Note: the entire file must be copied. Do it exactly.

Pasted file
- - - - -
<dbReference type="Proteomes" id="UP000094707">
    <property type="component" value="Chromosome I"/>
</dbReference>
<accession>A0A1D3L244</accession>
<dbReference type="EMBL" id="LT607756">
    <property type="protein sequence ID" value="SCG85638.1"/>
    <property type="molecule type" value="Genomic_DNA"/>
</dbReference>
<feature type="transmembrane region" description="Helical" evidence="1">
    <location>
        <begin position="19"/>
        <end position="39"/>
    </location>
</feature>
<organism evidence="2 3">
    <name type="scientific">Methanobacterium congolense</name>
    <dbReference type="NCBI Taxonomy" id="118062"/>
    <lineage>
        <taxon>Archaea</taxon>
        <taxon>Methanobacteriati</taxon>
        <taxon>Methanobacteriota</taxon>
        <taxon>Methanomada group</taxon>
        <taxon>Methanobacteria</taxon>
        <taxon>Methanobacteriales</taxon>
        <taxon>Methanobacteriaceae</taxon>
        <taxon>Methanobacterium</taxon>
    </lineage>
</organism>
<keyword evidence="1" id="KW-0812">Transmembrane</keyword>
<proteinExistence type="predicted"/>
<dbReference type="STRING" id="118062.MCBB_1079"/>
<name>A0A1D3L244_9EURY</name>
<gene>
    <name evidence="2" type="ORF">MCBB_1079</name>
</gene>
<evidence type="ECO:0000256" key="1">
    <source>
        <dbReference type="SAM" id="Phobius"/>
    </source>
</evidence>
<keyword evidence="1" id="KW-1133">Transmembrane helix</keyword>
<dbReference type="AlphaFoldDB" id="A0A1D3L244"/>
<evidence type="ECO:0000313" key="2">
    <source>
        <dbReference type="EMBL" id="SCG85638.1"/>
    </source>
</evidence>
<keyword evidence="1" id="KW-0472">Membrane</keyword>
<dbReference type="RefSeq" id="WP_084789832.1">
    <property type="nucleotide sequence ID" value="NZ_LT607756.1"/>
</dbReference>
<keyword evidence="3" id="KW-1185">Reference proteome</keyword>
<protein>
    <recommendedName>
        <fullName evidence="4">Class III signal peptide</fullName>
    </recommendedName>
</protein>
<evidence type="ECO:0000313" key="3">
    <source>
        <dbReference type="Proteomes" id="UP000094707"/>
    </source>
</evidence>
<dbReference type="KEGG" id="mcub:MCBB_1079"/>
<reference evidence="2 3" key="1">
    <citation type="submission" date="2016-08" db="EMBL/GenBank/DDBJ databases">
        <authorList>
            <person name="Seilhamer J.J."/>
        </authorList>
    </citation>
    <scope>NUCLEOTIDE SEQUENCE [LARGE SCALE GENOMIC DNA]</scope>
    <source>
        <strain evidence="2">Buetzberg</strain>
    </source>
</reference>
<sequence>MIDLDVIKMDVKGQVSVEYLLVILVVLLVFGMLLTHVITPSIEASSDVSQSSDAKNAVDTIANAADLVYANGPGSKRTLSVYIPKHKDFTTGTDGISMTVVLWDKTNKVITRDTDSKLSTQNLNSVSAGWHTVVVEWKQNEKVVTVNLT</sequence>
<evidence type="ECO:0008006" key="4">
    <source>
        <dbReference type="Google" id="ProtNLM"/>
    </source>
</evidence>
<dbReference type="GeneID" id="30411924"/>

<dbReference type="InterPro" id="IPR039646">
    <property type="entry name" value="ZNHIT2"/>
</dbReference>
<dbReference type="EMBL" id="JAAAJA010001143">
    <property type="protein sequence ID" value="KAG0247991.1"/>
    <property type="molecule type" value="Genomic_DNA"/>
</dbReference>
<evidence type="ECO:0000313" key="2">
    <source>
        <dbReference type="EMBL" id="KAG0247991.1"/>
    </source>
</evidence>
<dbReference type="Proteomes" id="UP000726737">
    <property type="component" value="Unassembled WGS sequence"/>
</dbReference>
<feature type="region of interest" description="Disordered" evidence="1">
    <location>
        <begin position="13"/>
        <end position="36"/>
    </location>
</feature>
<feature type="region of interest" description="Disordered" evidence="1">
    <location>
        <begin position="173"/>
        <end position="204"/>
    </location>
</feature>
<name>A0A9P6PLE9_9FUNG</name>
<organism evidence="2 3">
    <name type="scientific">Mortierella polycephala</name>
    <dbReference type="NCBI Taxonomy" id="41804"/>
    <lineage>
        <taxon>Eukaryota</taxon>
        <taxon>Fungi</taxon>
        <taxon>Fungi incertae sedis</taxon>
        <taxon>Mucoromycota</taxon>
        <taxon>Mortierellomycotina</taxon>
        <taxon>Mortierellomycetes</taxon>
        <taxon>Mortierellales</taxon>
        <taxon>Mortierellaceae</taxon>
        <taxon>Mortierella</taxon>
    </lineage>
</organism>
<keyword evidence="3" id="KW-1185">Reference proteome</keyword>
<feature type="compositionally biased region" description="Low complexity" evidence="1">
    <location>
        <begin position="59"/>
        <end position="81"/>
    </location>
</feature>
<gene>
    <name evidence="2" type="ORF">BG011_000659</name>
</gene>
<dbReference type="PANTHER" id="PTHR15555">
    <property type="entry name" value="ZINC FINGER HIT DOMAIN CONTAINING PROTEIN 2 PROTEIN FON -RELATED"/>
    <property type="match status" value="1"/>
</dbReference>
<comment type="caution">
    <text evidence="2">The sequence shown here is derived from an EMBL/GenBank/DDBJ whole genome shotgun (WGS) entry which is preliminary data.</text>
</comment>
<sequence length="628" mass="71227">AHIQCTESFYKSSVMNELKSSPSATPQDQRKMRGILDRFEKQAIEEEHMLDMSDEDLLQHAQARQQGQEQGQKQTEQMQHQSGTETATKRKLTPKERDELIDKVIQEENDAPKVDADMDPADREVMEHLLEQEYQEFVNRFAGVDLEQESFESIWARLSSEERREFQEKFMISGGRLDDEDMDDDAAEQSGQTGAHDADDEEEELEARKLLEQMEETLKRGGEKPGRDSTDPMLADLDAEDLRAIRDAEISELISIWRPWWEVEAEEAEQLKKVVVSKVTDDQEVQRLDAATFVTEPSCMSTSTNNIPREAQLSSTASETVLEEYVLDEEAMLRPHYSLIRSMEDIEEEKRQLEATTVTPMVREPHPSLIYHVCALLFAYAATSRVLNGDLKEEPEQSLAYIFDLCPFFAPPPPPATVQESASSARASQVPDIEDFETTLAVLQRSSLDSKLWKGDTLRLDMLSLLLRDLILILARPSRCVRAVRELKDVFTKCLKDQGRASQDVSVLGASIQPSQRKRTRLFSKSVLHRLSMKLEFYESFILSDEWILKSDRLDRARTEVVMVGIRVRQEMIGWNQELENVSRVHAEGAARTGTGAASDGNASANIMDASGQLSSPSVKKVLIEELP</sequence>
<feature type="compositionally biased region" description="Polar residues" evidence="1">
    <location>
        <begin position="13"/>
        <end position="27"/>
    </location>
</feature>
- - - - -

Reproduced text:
<dbReference type="Proteomes" id="UP000094707">
    <property type="component" value="Chromosome I"/>
</dbReference>
<accession>A0A1D3L244</accession>
<dbReference type="EMBL" id="LT607756">
    <property type="protein sequence ID" value="SCG85638.1"/>
    <property type="molecule type" value="Genomic_DNA"/>
</dbReference>
<feature type="transmembrane region" description="Helical" evidence="1">
    <location>
        <begin position="19"/>
        <end position="39"/>
    </location>
</feature>
<organism evidence="2 3">
    <name type="scientific">Methanobacterium congolense</name>
    <dbReference type="NCBI Taxonomy" id="118062"/>
    <lineage>
        <taxon>Archaea</taxon>
        <taxon>Methanobacteriati</taxon>
        <taxon>Methanobacteriota</taxon>
        <taxon>Methanomada group</taxon>
        <taxon>Methanobacteria</taxon>
        <taxon>Methanobacteriales</taxon>
        <taxon>Methanobacteriaceae</taxon>
        <taxon>Methanobacterium</taxon>
    </lineage>
</organism>
<keyword evidence="1" id="KW-0812">Transmembrane</keyword>
<proteinExistence type="predicted"/>
<dbReference type="STRING" id="118062.MCBB_1079"/>
<name>A0A1D3L244_9EURY</name>
<gene>
    <name evidence="2" type="ORF">MCBB_1079</name>
</gene>
<evidence type="ECO:0000256" key="1">
    <source>
        <dbReference type="SAM" id="Phobius"/>
    </source>
</evidence>
<keyword evidence="1" id="KW-1133">Transmembrane helix</keyword>
<dbReference type="AlphaFoldDB" id="A0A1D3L244"/>
<evidence type="ECO:0000313" key="2">
    <source>
        <dbReference type="EMBL" id="SCG85638.1"/>
    </source>
</evidence>
<keyword evidence="1" id="KW-0472">Membrane</keyword>
<dbReference type="RefSeq" id="WP_084789832.1">
    <property type="nucleotide sequence ID" value="NZ_LT607756.1"/>
</dbReference>
<keyword evidence="3" id="KW-1185">Reference proteome</keyword>
<protein>
    <recommendedName>
        <fullName evidence="4">Class III signal peptide</fullName>
    </recommendedName>
</protein>
<evidence type="ECO:0000313" key="3">
    <source>
        <dbReference type="Proteomes" id="UP000094707"/>
    </source>
</evidence>
<dbReference type="KEGG" id="mcub:MCBB_1079"/>
<reference evidence="2 3" key="1">
    <citation type="submission" date="2016-08" db="EMBL/GenBank/DDBJ databases">
        <authorList>
            <person name="Seilhamer J.J."/>
        </authorList>
    </citation>
    <scope>NUCLEOTIDE SEQUENCE [LARGE SCALE GENOMIC DNA]</scope>
    <source>
        <strain evidence="2">Buetzberg</strain>
    </source>
</reference>
<sequence>MIDLDVIKMDVKGQVSVEYLLVILVVLLVFGMLLTHVITPSIEASSDVSQSSDAKNAVDTIANAADLVYANGPGSKRTLSVYIPKHKDFTTGTDGISMTVVLWDKTNKVITRDTDSKLSTQNLNSVSAGWHTVVVEWKQNEKVVTVNLT</sequence>
<evidence type="ECO:0008006" key="4">
    <source>
        <dbReference type="Google" id="ProtNLM"/>
    </source>
</evidence>
<dbReference type="GeneID" id="30411924"/>

<dbReference type="InterPro" id="IPR039646">
    <property type="entry name" value="ZNHIT2"/>
</dbReference>
<dbReference type="EMBL" id="JAAAJA010001143">
    <property type="protein sequence ID" value="KAG0247991.1"/>
    <property type="molecule type" value="Genomic_DNA"/>
</dbReference>
<evidence type="ECO:0000313" key="2">
    <source>
        <dbReference type="EMBL" id="KAG0247991.1"/>
    </source>
</evidence>
<dbReference type="Proteomes" id="UP000726737">
    <property type="component" value="Unassembled WGS sequence"/>
</dbReference>
<feature type="region of interest" description="Disordered" evidence="1">
    <location>
        <begin position="13"/>
        <end position="36"/>
    </location>
</feature>
<feature type="region of interest" description="Disordered" evidence="1">
    <location>
        <begin position="173"/>
        <end position="204"/>
    </location>
</feature>
<name>A0A9P6PLE9_9FUNG</name>
<organism evidence="2 3">
    <name type="scientific">Mortierella polycephala</name>
    <dbReference type="NCBI Taxonomy" id="41804"/>
    <lineage>
        <taxon>Eukaryota</taxon>
        <taxon>Fungi</taxon>
        <taxon>Fungi incertae sedis</taxon>
        <taxon>Mucoromycota</taxon>
        <taxon>Mortierellomycotina</taxon>
        <taxon>Mortierellomycetes</taxon>
        <taxon>Mortierellales</taxon>
        <taxon>Mortierellaceae</taxon>
        <taxon>Mortierella</taxon>
    </lineage>
</organism>
<keyword evidence="3" id="KW-1185">Reference proteome</keyword>
<feature type="compositionally biased region" description="Low complexity" evidence="1">
    <location>
        <begin position="59"/>
        <end position="81"/>
    </location>
</feature>
<gene>
    <name evidence="2" type="ORF">BG011_000659</name>
</gene>
<dbReference type="PANTHER" id="PTHR15555">
    <property type="entry name" value="ZINC FINGER HIT DOMAIN CONTAINING PROTEIN 2 PROTEIN FON -RELATED"/>
    <property type="match status" value="1"/>
</dbReference>
<comment type="caution">
    <text evidence="2">The sequence shown here is derived from an EMBL/GenBank/DDBJ whole genome shotgun (WGS) entry which is preliminary data.</text>
</comment>
<sequence length="628" mass="71227">AHIQCTESFYKSSVMNELKSSPSATPQDQRKMRGILDRFEKQAIEEEHMLDMSDEDLLQHAQARQQGQEQGQKQTEQMQHQSGTETATKRKLTPKERDELIDKVIQEENDAPKVDADMDPADREVMEHLLEQEYQEFVNRFAGVDLEQESFESIWARLSSEERREFQEKFMISGGRLDDEDMDDDAAEQSGQTGAHDADDEEEELEARKLLEQMEETLKRGGEKPGRDSTDPMLADLDAEDLRAIRDAEISELISIWRPWWEVEAEEAEQLKKVVVSKVTDDQEVQRLDAATFVTEPSCMSTSTNNIPREAQLSSTASETVLEEYVLDEEAMLRPHYSLIRSMEDIEEEKRQLEATTVTPMVREPHPSLIYHVCALLFAYAATSRVLNGDLKEEPEQSLAYIFDLCPFFAPPPPPATVQESASSARASQVPDIEDFETTLAVLQRSSLDSKLWKGDTLRLDMLSLLLRDLILILARPSRCVRAVRELKDVFTKCLKDQGRASQDVSVLGASIQPSQRKRTRLFSKSVLHRLSMKLEFYESFILSDEWILKSDRLDRARTEVVMVGIRVRQEMIGWNQELENVSRVHAEGAARTGTGAASDGNASANIMDASGQLSSPSVKKVLIEELP</sequence>
<feature type="compositionally biased region" description="Polar residues" evidence="1">
    <location>
        <begin position="13"/>
        <end position="27"/>
    </location>
</feature>